Monument Drive Fire causes confusion over evacuations

GRANTS PASS, Ore. – Multiple units from Rural Metro, ODF, and Grants Pass Fire all responded to a large vegetation fire in North Grants Pass Sunday afternoon.

Fire officials said that it broke out near North Valley High School on Monument Drive.

Rural Metro said that no structures were threatened, but sheriff’s deputies went door to door to notify residents of the fire because of the potential for spot fires in the area.

“There was a little confusion, obviously these kinds of things are very fast paced,” Rural Metro Fire Operations Chief Austin Prince said. “When you’re trying to have as many moving parts as there were coordinated to give everyone equal information, sometimes the only thing that’s best for us to do is to go door to door and just tell people that there’s a fire and it’s up to you if you want to leave or not.”

Rural Metro said that a level three evacuation notice was issued, but, according to Prince, there was never a formal notification sent out.

That sparked confusion for some residents when a notification was posted downgrading the level three order.

“The problem is that we also encounter people miles and miles away wondering if they are going to be affected because they look at some of the major disastrous fires that have occurred and want to know if it’s coming,” Prince said. “Well, we’d like to get that word to people in enough notice but it’s a difficult challenge that we face.”

We asked Josephine County Emergency Management for an interview on Monday.

They instead sent a statement.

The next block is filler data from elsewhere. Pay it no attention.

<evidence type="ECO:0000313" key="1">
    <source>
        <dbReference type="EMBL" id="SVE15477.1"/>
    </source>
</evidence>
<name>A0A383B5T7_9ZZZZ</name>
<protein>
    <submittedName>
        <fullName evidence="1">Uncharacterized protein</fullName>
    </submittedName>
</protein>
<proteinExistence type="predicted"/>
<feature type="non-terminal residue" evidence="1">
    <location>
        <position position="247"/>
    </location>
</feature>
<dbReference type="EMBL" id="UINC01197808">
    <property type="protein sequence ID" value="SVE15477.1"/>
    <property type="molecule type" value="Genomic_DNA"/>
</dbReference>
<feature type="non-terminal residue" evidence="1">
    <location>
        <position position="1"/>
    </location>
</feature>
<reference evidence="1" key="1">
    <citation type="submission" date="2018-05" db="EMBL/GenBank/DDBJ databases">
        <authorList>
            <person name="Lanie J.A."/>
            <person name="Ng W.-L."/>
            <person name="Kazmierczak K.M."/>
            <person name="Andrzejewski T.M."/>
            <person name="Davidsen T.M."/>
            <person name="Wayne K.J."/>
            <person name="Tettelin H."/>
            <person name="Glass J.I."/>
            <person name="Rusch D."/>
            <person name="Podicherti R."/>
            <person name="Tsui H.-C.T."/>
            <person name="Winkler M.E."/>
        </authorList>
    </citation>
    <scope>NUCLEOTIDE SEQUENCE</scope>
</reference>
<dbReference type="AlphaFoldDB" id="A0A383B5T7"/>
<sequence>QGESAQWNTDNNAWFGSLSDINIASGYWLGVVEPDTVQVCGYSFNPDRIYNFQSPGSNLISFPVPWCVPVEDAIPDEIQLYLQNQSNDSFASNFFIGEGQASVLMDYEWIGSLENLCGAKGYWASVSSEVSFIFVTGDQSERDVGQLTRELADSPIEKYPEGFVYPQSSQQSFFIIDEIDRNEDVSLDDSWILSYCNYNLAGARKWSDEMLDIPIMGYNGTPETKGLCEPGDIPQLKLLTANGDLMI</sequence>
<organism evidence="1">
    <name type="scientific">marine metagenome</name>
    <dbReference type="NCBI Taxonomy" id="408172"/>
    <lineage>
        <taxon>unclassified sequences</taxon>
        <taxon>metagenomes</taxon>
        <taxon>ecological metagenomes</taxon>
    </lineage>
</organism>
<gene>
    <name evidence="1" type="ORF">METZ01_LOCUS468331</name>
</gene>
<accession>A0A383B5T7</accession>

Yesterday during the fire near Monument Drive in Grants Pass, the Josephine County Sheriff’s Office and Oregon State Police rapidly ordered evacuations in the immediate area near the fire.

Josephine County Emergency Management put out notices via the Citizens Alert system, social media and the Rogue Valley Emergency Management website,

OSP and JCSO went door to door during the initial evacuation order.

As levels were reduced due to the successful firefighting operations, those were released as well.

The professional and quick work by firefighters and law enforcement prevented any loss of life or property.

The department’s Facebook page did post a list of resources for people looking to stay informed about fire season in Josephine County.

ODF said that they believe there were lightning strikes in the area, but that has not been confirmed as the official cause of the fire.

That investigation into the cause is still ongoing.

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Ethan McReynolds is a reporter and weekend anchor for NBC5 News. He grew up in Bothell, Washington and graduated from Gonzaga University with a degree in Broadcasting and minors in Journalism and Sport Management. At Gonzaga, he started his own sports podcast. Ethan loves rooting for his hometown Seattle sports teams, especially the Mariners. He loves playing baseball, basketball, and soccer. He is also an avid Taylor Swift fan.
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